18. Nahida:The line was no excuse but rather a point that the purpose of some issues might not always be what pops up in one’s own mind. We do have a choice, we either think people mean harm and bad, or we don’t. It’s no secret neither, that many of the listed statements could be turned either way and in any case, putting incorrect purposes on others lips will be a burden on one’s own shoulders. To make this a case of misogynists vs. the world does undermine the whole joke-part of it.

  19. I've got a brilliant idea! How about everyone who's uncomfortable with disrespecting religious figures go lecture some fundamentalists about how their actions are spitting in the face of Islam itself?to have such a negative view of him and not acknowledge how his attitude and temperament changed over the years is very unfair.Nahida does not need to acknowledge this. She doesn't need to kiss up to people to apologetically ensure that she's not being a threat to patriarchal portrayals of religious figures. Men criticize the women in the Prophet's (SAW) life all the time and their steadfast devotion is Islam is never questioned. This is only reflective of the severe mistrust we have toward women.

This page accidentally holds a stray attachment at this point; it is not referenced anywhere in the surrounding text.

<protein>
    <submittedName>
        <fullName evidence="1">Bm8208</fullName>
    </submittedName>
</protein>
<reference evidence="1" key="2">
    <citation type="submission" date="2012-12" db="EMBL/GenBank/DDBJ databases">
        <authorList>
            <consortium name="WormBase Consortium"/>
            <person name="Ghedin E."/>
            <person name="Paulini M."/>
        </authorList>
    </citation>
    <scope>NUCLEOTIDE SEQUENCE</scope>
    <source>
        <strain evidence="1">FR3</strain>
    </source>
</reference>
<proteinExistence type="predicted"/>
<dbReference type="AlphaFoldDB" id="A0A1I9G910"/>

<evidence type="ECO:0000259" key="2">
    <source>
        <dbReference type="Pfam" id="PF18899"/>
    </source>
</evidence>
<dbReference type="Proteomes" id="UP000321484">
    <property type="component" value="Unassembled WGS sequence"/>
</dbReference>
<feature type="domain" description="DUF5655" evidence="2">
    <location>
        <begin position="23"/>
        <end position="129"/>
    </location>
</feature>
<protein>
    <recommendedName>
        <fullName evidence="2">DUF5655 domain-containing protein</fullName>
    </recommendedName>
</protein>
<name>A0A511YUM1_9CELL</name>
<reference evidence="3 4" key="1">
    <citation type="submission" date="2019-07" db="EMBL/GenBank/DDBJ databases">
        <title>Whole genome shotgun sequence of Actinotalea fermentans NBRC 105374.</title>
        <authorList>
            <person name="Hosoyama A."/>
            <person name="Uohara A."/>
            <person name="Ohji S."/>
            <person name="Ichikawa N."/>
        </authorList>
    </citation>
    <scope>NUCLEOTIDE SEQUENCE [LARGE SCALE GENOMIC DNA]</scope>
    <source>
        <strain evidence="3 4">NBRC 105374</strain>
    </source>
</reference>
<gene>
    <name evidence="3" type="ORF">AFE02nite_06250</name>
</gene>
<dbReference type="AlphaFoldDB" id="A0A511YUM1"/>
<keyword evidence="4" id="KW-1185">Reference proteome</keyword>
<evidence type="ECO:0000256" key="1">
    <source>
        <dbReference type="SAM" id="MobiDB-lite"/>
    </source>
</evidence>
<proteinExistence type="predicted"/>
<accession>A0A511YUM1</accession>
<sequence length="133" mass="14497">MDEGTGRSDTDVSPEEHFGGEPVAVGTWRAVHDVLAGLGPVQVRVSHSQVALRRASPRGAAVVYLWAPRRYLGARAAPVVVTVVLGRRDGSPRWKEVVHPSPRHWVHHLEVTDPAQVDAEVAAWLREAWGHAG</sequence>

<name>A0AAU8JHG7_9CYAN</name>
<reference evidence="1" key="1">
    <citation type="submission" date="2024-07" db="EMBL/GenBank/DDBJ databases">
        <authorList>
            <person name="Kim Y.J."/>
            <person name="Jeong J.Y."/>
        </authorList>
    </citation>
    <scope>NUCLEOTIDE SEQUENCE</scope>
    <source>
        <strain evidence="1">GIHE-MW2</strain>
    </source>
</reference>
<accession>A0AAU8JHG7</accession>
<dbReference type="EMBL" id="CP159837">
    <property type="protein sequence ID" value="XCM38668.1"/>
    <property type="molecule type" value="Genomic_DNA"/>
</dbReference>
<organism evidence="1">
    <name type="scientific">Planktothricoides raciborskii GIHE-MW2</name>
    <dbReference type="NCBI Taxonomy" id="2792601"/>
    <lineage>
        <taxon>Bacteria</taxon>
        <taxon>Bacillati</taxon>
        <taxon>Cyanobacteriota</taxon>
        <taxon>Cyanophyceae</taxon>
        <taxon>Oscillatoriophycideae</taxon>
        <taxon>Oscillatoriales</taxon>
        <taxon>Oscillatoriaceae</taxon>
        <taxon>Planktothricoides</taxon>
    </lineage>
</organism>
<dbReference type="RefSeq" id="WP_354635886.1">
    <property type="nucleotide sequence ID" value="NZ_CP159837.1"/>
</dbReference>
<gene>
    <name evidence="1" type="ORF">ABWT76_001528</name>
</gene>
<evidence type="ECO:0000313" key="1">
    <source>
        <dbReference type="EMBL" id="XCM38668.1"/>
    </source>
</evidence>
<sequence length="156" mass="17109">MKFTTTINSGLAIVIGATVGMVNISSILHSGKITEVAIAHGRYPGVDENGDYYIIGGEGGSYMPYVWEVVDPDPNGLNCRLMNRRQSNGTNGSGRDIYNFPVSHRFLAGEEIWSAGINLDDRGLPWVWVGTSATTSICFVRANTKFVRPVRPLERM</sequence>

20. Vakyrie:I don't care what the purposes of some issues are, namely because men would tell me that the "purpose" of their policing me is not to police me but "make sure I'm following the right path." And that is total BS. Intention is a lot, but it isn't magical. The reality is that it's harmful behavior, it's a way of unlawfully controlling women, and I'm calling it out.

  21. Nahida:You perfectly well know this is not a male-exclusive issue – this includes when it comes to the tellers and the receivers. If you say this is a personal experience of yours then its something up to you and those that have told you to juggle. But I don’t see any defense as valid when it comes to many points there as they are so unnatural, which makes me believe that many times provocation consumes purpose – something that hits the credibility of the post.